Thanks
    Bill
     
  12. Mar 1, 2015 #11
    I deduced from the replies that the hermitian operators that have eigenvectors with distinct eigenvalues,these eigenvectors must be orthogonal to each other.
    But if they have the same eigenvalue they are not necessarily orthogonal but we can transform them to orthogonal by gram-shmidet procedure or they may exist.
    Is what I said logic in the above quote?
    Thanks.
     
  13. Mar 1, 2015 #12

    Fredrik

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    That's right.

    What you're describing in the quoted text is how to find an orthonormal ordered basis ##(w_1,\dots,w_n)## such that the matrix corresponding to a self-adjoint linear operator is diagonal. It's possible that for example ##w_2## and ##w_5## correspond to the same eigenvalue. In that case they're still orthogonal to each other, because of the way this ordered basis was constructed. Gram-Schmidt is a way to explain how this is possible. There's a theorem that says that eigenvectors corresponding to different eigenvalues are orthogonal. This ensures that all the eigenspaces are mutually orthogonal. If an eigenspace isn't 1-dimensional, then you can pick any basis for it, and use Gram-Schmidt to turn the basis into an orthonormal basis.
     
    Last edited: Mar 1, 2015
  14. Mar 1, 2015 #13

    Fredrik

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    The theorem discussed here is the spectral theorem for self-adjoint linear operators on a finite-dimensional complex inner product space.

    I didn't look closely enough at the theorem before. I thought we were discussing the theorem that says that for all linear operators A, there's an orthonormal ordered basis E such that the matrix ##[A]_E## is upper triangular. The spectral theorem is a corollary of this one, because once we have proved this result, and that the matrix of ##A^*## is the conjugate transpose of the matrix of A, we will know that the matrix of ##A^*## (in the same ordered basis) is lower triangular. So if ##A^*=A##, the matrix is both upper triangular and lower triangular, and therefore diagonal.
     
    Last edited: Mar 1, 2015
  15. Mar 1, 2015 #14
    OK, thanks all for helping.:smile:
     
  16. Mar 1, 2015 #15

    Fredrik

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    I worked out a way to fix the broken proof that I posted yesterday and then deleted, so I might as well post the improved version. (A comment to make it easier for me to find this post in the future: This post proves the spectral theorem for self-adjoint linear operators on a complex finite-dimensional inner product space).

    Lemma: Every linear operator has an eigenvalue.

    Proof: The eigenvalue equation ##Ax=\lambda x## has a non-zero solution if and only if ##\lambda## is a root of the degree n polynomial ##\det(A-\lambda I)##. By the fundamental theorem of algebra, every polynomial has a root.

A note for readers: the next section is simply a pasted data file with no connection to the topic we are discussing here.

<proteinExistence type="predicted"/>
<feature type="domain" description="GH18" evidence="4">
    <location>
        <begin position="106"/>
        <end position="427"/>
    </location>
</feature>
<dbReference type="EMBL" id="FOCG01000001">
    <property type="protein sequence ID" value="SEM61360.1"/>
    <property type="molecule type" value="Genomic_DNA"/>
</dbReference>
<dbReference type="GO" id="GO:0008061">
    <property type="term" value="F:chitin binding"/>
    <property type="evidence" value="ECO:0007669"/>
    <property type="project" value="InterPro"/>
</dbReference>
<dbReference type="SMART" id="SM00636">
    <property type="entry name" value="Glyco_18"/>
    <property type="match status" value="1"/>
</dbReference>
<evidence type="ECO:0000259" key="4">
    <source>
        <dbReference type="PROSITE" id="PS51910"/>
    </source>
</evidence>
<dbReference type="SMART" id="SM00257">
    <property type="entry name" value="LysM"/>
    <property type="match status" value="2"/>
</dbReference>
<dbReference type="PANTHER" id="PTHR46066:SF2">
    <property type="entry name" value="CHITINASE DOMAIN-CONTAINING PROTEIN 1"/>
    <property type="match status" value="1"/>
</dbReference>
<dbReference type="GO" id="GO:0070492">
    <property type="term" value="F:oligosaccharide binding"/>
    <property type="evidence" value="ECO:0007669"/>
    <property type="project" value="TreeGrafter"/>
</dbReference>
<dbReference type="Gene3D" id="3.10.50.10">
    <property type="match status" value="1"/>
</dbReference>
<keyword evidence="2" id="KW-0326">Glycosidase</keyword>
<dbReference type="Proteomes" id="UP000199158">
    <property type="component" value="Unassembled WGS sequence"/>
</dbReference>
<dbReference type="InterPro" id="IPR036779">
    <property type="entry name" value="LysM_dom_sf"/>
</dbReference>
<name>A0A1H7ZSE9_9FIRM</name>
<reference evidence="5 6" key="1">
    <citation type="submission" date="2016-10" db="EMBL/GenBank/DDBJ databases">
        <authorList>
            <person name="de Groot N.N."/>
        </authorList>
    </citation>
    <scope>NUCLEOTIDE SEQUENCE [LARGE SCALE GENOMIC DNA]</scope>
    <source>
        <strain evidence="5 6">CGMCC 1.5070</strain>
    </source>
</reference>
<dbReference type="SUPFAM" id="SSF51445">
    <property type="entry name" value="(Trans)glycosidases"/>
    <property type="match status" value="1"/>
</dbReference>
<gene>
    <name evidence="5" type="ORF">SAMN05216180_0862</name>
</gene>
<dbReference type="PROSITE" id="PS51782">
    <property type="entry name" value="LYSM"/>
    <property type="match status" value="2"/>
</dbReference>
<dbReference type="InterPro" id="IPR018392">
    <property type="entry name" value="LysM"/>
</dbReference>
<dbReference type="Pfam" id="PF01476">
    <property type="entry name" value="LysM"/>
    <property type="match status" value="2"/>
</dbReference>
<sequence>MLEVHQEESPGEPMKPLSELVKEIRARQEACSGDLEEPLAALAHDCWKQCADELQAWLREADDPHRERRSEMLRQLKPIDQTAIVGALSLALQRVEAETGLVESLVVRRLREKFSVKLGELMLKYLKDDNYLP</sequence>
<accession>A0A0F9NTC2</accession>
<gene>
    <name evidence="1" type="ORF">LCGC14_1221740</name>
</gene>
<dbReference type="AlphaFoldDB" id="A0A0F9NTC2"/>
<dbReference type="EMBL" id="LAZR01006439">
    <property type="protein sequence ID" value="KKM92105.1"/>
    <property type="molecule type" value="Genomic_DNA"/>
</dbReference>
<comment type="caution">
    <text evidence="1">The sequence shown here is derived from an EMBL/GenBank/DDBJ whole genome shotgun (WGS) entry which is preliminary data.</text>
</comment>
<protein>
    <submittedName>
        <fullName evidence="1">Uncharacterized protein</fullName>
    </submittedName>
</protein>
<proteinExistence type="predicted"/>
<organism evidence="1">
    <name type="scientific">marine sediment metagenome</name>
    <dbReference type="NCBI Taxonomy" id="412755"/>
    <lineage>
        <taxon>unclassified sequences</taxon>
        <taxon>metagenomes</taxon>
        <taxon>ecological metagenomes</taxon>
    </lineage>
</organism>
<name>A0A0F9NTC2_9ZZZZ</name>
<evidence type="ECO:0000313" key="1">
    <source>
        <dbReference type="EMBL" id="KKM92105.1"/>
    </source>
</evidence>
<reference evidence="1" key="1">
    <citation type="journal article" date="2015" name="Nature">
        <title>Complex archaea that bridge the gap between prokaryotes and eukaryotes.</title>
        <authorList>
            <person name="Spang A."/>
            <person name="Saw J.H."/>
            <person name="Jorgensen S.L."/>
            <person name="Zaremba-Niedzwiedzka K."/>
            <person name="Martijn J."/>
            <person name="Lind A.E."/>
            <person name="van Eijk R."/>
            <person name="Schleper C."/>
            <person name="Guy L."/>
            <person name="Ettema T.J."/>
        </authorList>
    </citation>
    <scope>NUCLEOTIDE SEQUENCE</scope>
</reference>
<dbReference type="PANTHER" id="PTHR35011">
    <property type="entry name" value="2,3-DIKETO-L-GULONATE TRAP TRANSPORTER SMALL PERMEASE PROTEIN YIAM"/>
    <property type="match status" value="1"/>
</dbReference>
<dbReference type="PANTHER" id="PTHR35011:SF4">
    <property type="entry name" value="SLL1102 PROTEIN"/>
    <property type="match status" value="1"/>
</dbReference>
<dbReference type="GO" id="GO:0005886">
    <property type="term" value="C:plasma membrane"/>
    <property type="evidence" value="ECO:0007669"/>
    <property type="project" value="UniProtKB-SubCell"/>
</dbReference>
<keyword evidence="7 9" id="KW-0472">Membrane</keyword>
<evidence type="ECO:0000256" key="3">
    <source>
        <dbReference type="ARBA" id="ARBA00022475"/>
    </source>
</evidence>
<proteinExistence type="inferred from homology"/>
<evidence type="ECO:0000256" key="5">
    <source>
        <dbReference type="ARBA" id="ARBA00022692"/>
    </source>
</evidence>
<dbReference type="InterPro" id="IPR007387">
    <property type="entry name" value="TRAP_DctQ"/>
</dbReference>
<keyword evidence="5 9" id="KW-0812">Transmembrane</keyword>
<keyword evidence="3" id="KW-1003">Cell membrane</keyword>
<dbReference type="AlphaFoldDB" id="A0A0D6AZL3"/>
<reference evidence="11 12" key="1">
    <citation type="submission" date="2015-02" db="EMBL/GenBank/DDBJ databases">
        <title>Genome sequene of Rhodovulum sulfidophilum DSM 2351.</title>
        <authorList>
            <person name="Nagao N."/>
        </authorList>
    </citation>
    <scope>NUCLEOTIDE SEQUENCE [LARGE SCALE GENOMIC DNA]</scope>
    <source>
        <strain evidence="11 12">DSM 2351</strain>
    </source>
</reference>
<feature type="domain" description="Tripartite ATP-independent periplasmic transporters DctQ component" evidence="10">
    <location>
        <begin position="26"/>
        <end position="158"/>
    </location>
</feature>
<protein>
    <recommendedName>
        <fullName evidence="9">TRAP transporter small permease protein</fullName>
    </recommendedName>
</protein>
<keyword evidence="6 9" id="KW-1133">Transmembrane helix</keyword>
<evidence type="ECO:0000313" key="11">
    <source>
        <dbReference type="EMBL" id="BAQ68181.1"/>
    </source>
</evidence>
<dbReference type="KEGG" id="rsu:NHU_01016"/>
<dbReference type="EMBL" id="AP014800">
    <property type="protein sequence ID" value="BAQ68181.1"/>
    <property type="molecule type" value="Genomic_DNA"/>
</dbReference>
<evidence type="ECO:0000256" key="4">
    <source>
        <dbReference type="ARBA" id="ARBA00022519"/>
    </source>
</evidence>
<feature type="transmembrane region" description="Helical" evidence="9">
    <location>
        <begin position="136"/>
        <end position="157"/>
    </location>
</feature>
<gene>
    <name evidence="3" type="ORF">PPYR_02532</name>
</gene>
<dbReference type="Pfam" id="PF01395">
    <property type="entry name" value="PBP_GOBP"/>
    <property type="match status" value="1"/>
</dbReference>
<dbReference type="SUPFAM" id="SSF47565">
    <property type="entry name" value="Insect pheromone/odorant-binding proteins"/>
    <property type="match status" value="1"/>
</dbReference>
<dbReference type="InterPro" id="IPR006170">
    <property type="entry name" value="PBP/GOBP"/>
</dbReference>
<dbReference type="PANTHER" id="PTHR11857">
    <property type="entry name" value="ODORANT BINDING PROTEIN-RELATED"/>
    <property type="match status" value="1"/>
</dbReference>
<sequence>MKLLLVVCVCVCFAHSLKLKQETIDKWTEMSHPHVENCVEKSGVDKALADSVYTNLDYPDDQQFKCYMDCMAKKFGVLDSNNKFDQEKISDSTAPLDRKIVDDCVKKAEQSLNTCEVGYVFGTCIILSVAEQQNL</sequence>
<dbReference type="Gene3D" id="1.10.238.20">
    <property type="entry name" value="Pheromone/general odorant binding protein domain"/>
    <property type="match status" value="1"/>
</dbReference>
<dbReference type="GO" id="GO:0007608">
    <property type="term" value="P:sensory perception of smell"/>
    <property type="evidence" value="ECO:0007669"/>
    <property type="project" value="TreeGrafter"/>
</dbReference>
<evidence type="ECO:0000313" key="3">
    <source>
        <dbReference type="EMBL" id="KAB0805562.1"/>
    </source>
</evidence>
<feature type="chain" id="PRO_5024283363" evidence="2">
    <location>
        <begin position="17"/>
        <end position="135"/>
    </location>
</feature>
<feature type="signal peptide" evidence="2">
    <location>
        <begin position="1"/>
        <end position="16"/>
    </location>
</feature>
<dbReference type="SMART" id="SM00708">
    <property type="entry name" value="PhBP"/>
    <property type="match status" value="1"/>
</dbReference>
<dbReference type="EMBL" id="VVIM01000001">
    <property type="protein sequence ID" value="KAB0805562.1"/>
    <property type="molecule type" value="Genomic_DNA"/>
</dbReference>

Lemma: If A is self-adjoint and M is a subspace that has a basis of eigenvectors of A, then ##M^\perp## is invariant under A.

    Comments: A subspace K is said to be invariant under A if Ax is in K for all x in K. We need this lemma because we will need to know that the restriction of A to ##M^\perp## is a self-adjoint linear operator on ##M^\perp##.

    Proof: Let ##x\in M^\perp## and ##y\in M## be arbitrary. Let ##\{v_i\}_{i=1}^m## be a basis for M such that ##Av_i=\lambda_i v_i## for all i. Since
    $$\langle y,Ax\rangle =\langle A^*y,x\rangle =\langle Ay,x\rangle =\sum_{i=1}^m y_i^*\lambda_i^*\langle v_i,x\rangle=0,$$ we have ##Ax\in M^\perp##.

    Theorem: If A is self-adjoint, there's an orthonormal ordered basis V such that ##[A]_V## is diagonal.

    Proof: Let ##\lambda_1## be an eigenvalue of A. (The first lemma guarantees that one exists). Let ##v_1## be an eigenvector with eigenvalue ##\lambda_1## and norm 1. Define ##M_2=(\operatorname{span}\{v_1\})^\perp##. The second lemma ensures that the restriction of A to ##M_2## is a self-adjoint linear operator on ##M_2##. Let ##\lambda_2## be an eigenvalue of this operator. Let ##v_2## be an eigenvector of this operator with eigenvalue ##\lambda_2## and norm 1. Note that ##v_2## is an eigenvector of ##A## with eigenvalue ##\lambda_2## and that ##\{v_1,v_2\}## is an orthonormal set. Define ##M_3=(\operatorname{span}\{v_1,v_2\})^\perp##. Repeat this procedure until we have found an orthonormal ordered basis ##V=(v_1,\dots,v_n)## of eigenvectors of ##A##. For all ##i,j\in\{1,\dots,n\}##, we have
    $$([A]_V)_{ij}=\langle v_i,Av_j\rangle =\lambda_j\langle v_i,v_j\rangle =\lambda_j\delta_{ij}.$$
     
    Last edited: Mar 1, 2015
  17. Mar 1, 2015 #16

    Fredrik

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    I've been thinking about how to prove the more general theorem about upper triangular matrices in a similar way (i.e. without drawing pictures of matrices in the intermediate steps). The proof I came up with requires you to understand orthogonal projections. In particular, you need to know that they are self-adjoint and that if M,N are subspaces such that ##N\subseteq M##, then the corresponding orthogonal projections satisfy ##P_N=P_NP_M##.

    Theorem: If A is a linear operator, there's an orthonormal basis V such that ##[A]_V## is upper triangular.

    Proof: Let ##M_1## be the the entire vector space and let ##P_1## be the corresponding projection operator (i.e. the identity map). Let ##\lambda_1##, ##v_1## and ##M_2## be as before. Let ##P_2## be the orthogonal projection onto ##M_2##. Let ##\lambda_2## be an eigenvalue of ##P_2A##. Let ##v_2## be an eigenvector of ##P_2A## with eigenvalue ##\lambda_2## and norm 1. Define ##M_3=(\operatorname{span}\{v_1,v_2\})^\perp##. Repeat this procedure until we have found an orthonormal ordered basis ##V=(v_1,\dots,v_n)## such that ##P_iAv_i=\lambda_i v_i## for all ##i\in\{1,\dots,n\}##. Let ##i,j## be arbitrary elements of ##\{1,\dots,n\}## such that ##i>j##. We have ##M_i\subseteq M_j## and therefore ##P_i=P_iP_j##. This implies that
    \begin{align}
    &([A]_V)_{ij}=\langle v_i,Av_j\rangle =\langle P_iv_i,Av_j\rangle =\langle v_i,P_iA v_j\rangle =\langle v_i,P_iP_j Av_j\rangle =\lambda_j\langle v_i,P_iv_j\rangle\\
    &=\lambda_j \langle P_iv_i,v_j\rangle =\lambda_j \langle v_i,v_j\rangle =0.
    \end{align}
    (The calculation can be made slightly shorter by observing that since ##P_i## is the orthogonal projection onto the orthogonal complement of a subspace that contains ##v_j##, we have ##P_iv_j=0##).